@SaraR  
Ich hätte noch eine etwas leichtere Verbindung als Vorschlag 
 

Hier würdest du bis nach Strasbourg eine DB Fahrkarte kaufen und denn ab Strasbourg direkt nach Bordeaux du sparts den Umstieg in Paris und die 2.Reservierung da du nur einen TGV nutzt

 

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We seem to be at cross purposes so  in very simple terms I will use some hypothetical journeys and maybe all will become clear:

I want to go from my home in Cologne to Paris but have no I/O travel days, but a valid Global pass. I decide to use my D Bahn card to Brussels  on the ICE and then change to a Paris service using my Global pass as I am now in Belgium. Do I need to pay a supplement?

No supplement needed, reservation is optional, extra ICE ticket is needed until Aachen Süd(Gr), which is available for the standard fare with any BahnCard discount (25 or 50% discount). Alternatively, you can buy a (Super)Sparpreis to Liège (with any BahnCard discount). That can be cheaper than the normal fare to the tariff border point. If you have a BahnCard 100 (DB Network season ticket), then you don't need any extra ticket, since a BahnCard 100 is valid until the tariff border point, so together with your Interrail, the whole route is covered.

If I  do the same journey without a DBahn card do I buy an advance ticket from Cologne to Brussels or one to the “tariff point” (wherever that is), and then this supplement?

That's the same as above, just without the BahnCard discount.

If I do a regional train and buy a ticket from  Aachen to Welkenraedt (Be) for 4.50 euro then use my global pass to continue to Brussels do I still pay a supplement?

You will also only need a ticket to Aachen Süd(Gr), which from Aachen Hbf (if you're starting there) should only be about €3 for the regional train (BahnCard discount possible). Or no extra ticket with a BahnCard 100. The first station in Belgium is Hergenrath, by the way.

Some railways are now selling tickets from/to the border tariff point as tickets from/to a real station, with 100% discount in the country for which you have a pass. The price should be the same as a ticket from/to the border tariff point. Exceptions exist for international services with mandatory reservations, such as the ICE/TGV services between Germany and France.

For your hypothetical journeys you won't need a supplement. 

But that's just true because this only exists on the three DB connections mentioned:

  • Cross border services Germany / France with ICE / TGV. 
  • DB-ÖBB-EC to Italy via Brenner.
  • ECE to Italy.

So it doesn't exist for ICE Germany / Belgium or regional trains. 

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It’s no problem at all if you have a valid ticket (e.g. a global pass) for the whole journey. Then you may think of this just as “supplement” or “mandatory reservation” you need. But it’s still a significant fee (I’d say) of 16 € (here) if bought at a german station.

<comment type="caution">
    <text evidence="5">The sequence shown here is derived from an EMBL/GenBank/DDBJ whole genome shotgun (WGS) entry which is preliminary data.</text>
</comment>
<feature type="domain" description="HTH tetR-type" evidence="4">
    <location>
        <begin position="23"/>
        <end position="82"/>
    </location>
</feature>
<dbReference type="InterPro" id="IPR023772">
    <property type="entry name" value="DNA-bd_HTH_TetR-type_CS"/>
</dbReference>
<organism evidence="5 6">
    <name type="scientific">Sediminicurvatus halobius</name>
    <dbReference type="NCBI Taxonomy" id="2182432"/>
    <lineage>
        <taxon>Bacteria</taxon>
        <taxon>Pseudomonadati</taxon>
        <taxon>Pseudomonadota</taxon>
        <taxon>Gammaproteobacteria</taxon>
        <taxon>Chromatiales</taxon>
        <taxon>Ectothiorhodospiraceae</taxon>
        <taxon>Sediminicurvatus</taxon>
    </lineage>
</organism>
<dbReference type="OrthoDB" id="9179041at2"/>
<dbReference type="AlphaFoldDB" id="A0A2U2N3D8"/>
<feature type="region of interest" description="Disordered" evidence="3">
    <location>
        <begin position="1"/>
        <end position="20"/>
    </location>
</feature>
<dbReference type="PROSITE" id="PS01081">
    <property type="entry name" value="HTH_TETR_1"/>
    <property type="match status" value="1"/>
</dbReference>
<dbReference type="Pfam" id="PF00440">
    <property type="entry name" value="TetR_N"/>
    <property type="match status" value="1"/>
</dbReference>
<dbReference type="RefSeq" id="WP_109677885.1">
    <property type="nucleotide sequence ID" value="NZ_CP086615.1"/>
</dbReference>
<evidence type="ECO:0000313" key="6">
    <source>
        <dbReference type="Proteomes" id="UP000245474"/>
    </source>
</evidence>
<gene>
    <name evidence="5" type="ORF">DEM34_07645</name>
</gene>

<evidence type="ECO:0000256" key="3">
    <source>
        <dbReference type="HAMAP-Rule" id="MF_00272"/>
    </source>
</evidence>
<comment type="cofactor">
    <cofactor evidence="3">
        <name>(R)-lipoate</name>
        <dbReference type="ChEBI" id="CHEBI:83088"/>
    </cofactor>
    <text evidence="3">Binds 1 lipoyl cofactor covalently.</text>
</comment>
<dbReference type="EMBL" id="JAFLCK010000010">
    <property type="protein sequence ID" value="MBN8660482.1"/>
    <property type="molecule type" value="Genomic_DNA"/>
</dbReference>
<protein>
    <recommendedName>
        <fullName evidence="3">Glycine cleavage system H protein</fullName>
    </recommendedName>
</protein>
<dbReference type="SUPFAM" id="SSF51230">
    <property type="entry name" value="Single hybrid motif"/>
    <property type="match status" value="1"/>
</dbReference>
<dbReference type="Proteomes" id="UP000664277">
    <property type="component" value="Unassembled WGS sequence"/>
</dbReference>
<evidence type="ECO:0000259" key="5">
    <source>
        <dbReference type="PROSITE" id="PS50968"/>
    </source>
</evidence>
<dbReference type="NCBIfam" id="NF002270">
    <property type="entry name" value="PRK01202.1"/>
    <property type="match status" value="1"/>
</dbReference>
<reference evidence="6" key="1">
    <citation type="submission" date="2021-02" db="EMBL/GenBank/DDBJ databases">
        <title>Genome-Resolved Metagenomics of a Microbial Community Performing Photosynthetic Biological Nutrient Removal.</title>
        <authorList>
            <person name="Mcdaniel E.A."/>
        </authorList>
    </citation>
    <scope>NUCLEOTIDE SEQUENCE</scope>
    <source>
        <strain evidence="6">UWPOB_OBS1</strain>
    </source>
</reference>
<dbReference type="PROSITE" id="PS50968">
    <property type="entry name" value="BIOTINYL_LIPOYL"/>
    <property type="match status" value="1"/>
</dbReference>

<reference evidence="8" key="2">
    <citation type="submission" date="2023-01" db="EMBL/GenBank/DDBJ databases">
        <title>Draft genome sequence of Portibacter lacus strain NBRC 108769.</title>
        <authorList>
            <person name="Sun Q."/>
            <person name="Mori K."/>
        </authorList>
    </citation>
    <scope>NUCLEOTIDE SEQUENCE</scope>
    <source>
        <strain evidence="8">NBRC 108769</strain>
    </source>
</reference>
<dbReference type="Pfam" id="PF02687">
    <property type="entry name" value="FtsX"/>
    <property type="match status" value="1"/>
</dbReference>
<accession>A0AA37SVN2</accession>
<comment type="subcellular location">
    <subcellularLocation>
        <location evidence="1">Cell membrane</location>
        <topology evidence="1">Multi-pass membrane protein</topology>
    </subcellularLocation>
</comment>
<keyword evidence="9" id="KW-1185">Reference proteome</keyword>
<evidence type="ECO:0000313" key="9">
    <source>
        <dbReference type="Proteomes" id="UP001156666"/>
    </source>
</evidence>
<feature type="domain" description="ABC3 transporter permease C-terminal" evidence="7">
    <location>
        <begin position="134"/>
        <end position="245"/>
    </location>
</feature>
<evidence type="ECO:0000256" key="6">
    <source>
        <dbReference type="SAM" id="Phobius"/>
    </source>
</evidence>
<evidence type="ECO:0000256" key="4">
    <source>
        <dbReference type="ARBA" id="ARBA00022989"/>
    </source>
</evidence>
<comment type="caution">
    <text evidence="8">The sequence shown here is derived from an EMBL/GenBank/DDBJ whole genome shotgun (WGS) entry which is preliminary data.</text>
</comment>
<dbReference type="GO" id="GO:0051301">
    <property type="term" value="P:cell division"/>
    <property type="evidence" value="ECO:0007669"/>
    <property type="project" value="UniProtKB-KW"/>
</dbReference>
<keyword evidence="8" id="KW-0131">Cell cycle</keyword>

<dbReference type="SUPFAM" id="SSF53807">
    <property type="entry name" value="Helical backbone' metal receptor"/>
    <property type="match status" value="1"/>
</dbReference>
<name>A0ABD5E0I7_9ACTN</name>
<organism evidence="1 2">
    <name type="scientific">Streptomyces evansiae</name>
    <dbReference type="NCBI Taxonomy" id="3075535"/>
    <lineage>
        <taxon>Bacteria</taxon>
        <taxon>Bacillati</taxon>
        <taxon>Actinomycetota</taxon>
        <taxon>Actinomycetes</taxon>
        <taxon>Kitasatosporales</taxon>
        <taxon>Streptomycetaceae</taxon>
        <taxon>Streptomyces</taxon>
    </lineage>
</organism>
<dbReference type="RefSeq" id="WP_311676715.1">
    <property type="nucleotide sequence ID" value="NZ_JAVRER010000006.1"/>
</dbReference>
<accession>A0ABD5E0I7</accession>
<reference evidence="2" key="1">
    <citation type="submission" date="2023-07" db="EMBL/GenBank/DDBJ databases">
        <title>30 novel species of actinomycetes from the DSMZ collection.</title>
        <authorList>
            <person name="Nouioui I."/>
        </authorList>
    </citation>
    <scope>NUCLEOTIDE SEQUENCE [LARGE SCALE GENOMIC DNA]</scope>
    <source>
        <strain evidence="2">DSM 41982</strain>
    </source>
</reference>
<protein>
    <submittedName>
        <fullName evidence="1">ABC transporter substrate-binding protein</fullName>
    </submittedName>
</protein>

It’s always possible to buy a ticket from the last station in country A to the first station in country B. But it may be way too expensive. For instance here: The last stop in Germany is Saarbrücken, the first stop in France is Paris and that’s more than 400 km away. It may not be a good idea to buy a ticket for this if you are holding a railpass for France. But of course it’s possible.

(Some trains do have a stop at Forbach just 10 km away from Saarbrücken - but a normal ICE / TGV ticket for this short journey is 18,50 € 2nd class or 30,50 € 1st class (!) - and from Forbach you’d need the normal 10 € / 20 € supplement for the rest of your journey to Paris if using a railpass. But of course this is just theory, nobody would do this (I hope).) 

And that’s why it’s not even making sense to activate your interrail pass from the first station in France because that’s already the destinaton station of the train (Paris Est to Paris Est?). It wouldn’t be officially correct, too. With a paper pass, nobody cares. With a mobile pass, I think the app wouldn’t let you create a trip from the last station in country A (because your pass isn’t valid here) or would use an inbound / outbound day. So you need to find a way around this, e.g. by adding a trip from this virtual tariff point manually and choose the (for you) correct side of the border. 

We seem to be at cross purposes so  in very simple terms I will use some hypothetical journeys and maybe all will become clear:

I want to go from my home in Cologne to Paris but have no I/O travel days, but a valid Global pass. I decide to use my D Bahn card to Brussels  on the ICE and then change to a Paris service using my Global pass as I am now in Belgium. Do I need to pay a supplement?

If I  do the same journey without a DBahn card do I buy an advance ticket from Cologne to Brussels or one to the “tariff point” (wherever that is), and then this supplement?

If I do a regional train and buy a ticket from  Aachen to Welkenraedt (Be) for 4.50 euro then use my global pass to continue to Brussels do I still pay a supplement?

I still think this is a simple misunderstanding on my part of the original point raised, but I really haven’t heard anything like this. The only possible situation for a Brit is of course travelling on Eurostar on a normal ticket and then using your pass on arrival and this certainly has no additional taxes or fees just because you will be using a pass on further journeys, but of course you cannot continue beyond on the same train without a further reservation. 

Maybe it is also confusing me that it seems to be only on trains that have mandatory reservations and continue after crossing the border, such as Paris to Barcelona.